By Catriona Lally; reviewed by Jeannette Hartman
The main character in this novel is Vivian Lawlor, a quirky, eccentric, socially awkward woman who spends most of her life walking Dublin looking for portals or thin spots where she could “cross over.”
Her parents believe that she is a changeling and try to force her (in life-threatening and other ways) to go back to the other side with the fairies and odd ones. Inexplicably, they have named both of their daughters Vivian. Vivian’s older sister is utterly conventional.
Vivian’s wide-ranging rambles around Dublin give readers a running description of Dublin’s streets, squares, statues of poets in parks, odd kiosks, and arched doorways between neighborhoods — everything you’d need, in short, to have a wonderful stay in Dublin.
“I like the place where one thing meets another — that’s where the magic gets in . . . The middle is the scary part,”Vivian tells her sole friend Penelope. She looks for patterns, in the last words of books, street names or graffiti. She takes note whether clocks in public spaces keep the correct time. She goes to thrift stores and leaves money in the pockets of sweaters. She traces a map of her walks at the end of each day and describes the shapes.
In its own quirky way, this prize-winning book works. There’s no grand drama. Vivian is definitely strange, but she wins you over. She clearly has some sort of obsessive-compulsive disorder, but she’s curious and has a wide range of interests. She is an endearing character. Penelope’s willing acceptance of her unusual requests is endearing as well. Her attempts to come up with conversation starters and display normal manners are touching.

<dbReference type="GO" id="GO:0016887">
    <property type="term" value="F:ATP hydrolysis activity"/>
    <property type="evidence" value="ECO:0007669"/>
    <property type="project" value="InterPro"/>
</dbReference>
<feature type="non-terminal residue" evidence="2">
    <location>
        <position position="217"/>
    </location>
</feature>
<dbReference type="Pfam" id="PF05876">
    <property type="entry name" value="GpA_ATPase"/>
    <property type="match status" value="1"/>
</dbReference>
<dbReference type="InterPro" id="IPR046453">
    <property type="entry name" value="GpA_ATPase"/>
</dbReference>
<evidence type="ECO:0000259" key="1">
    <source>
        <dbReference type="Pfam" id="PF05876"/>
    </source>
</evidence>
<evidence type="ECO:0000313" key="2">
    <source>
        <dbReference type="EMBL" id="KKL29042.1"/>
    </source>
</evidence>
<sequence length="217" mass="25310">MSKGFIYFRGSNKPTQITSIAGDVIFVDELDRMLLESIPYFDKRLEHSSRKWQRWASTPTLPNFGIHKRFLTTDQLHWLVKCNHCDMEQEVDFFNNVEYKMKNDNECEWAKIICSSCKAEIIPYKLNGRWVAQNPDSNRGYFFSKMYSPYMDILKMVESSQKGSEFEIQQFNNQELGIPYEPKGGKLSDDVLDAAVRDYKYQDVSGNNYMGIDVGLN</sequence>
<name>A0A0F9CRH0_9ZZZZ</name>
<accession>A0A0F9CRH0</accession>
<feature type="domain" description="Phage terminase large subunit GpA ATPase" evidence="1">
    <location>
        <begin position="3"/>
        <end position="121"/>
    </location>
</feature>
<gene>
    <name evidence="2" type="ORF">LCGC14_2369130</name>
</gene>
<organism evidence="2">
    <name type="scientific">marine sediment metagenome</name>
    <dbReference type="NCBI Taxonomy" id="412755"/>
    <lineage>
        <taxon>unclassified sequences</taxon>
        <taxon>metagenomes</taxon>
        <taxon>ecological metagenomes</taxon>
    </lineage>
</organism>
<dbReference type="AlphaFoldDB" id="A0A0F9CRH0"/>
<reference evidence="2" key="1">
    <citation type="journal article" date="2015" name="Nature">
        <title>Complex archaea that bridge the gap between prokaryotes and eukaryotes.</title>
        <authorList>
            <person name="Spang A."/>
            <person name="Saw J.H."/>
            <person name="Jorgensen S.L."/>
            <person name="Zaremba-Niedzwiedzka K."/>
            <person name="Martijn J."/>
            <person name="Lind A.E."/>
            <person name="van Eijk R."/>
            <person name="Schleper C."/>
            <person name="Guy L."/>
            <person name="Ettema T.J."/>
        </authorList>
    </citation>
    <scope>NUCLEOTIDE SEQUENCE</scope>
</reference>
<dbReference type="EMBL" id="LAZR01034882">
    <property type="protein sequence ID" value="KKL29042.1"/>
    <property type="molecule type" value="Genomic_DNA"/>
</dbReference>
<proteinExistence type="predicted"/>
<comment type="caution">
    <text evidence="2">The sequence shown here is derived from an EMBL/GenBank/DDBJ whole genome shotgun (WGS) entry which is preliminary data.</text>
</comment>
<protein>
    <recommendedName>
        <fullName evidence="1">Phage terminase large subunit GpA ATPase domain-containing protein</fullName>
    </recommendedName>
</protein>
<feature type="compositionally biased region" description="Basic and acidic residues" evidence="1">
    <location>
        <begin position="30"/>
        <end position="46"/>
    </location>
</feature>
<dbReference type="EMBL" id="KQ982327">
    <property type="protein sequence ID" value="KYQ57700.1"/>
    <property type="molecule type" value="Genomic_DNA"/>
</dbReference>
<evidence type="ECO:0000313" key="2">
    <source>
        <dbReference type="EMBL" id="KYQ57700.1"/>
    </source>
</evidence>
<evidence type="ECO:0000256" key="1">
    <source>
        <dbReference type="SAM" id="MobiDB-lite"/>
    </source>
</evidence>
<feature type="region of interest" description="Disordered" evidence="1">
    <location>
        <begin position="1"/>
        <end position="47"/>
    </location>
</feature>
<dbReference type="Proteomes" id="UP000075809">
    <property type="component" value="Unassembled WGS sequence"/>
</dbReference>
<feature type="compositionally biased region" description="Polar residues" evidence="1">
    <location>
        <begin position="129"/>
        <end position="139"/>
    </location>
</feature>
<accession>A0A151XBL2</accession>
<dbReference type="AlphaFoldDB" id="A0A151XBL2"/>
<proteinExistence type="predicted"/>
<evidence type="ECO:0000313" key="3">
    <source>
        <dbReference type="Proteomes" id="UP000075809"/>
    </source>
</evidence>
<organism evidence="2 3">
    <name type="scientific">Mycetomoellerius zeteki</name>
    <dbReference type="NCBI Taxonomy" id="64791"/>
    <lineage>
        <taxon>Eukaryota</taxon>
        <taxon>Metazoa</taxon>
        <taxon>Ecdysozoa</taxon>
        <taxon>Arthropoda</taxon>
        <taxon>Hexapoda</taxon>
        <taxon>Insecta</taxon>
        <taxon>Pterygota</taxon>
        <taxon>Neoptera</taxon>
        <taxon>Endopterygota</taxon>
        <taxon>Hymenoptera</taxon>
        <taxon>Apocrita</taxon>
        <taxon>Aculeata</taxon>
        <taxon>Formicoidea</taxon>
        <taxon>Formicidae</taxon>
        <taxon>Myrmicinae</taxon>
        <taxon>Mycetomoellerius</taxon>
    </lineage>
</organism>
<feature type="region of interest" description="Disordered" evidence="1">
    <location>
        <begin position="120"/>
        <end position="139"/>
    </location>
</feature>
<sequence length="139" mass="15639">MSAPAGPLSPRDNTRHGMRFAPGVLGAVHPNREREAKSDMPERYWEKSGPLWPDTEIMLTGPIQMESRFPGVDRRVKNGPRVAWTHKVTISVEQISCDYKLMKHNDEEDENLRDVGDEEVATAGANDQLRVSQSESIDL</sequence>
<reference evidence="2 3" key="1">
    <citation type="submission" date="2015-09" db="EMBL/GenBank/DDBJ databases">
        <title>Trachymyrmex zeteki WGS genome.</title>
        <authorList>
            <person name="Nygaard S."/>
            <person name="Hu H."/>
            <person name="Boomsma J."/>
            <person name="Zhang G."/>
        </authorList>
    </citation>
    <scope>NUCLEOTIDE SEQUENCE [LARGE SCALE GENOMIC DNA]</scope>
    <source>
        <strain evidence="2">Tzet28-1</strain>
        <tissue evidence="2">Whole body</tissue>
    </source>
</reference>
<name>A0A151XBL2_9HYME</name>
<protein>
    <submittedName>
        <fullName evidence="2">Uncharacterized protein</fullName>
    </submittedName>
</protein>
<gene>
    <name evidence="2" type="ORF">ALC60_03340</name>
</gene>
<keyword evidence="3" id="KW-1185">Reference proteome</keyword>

Vivian’s adventures are often humorous: the confused conversation between Vivian and a guard at an abandoned psychiatric hospital who mistakes her for a former patient; her attempt to cross the River Styx in a Dublin taxicab; and the juxtaposition of Vivian’s sister’s utterly normal, suburban, middle class life and that of Vivian herself. Not to mention Lally’s delightful word-play.
EGGSHELLS (2015) was Lally’s first novel. She became unemployed in 2011 and was walking the streets looking for “staff wanted” signs when she came up with the idea of the character Vivian, looking to connect and belong. Eventually she found a data entry job and decided to develop the character into a book.
It won the 2018 Rooney Prize for Irish Literature. This $11,500 prize is awarded in association with Trinity to a writer younger than 40 who shows great talent and exceptional promise. The prize committee praised the book as “a work of impressive imaginative reach, witty, subtle and occasionally endearingly unpredictable.”
Jeannette Hartman is the creator and book reviewer at BookReviewsbyJeannette.com.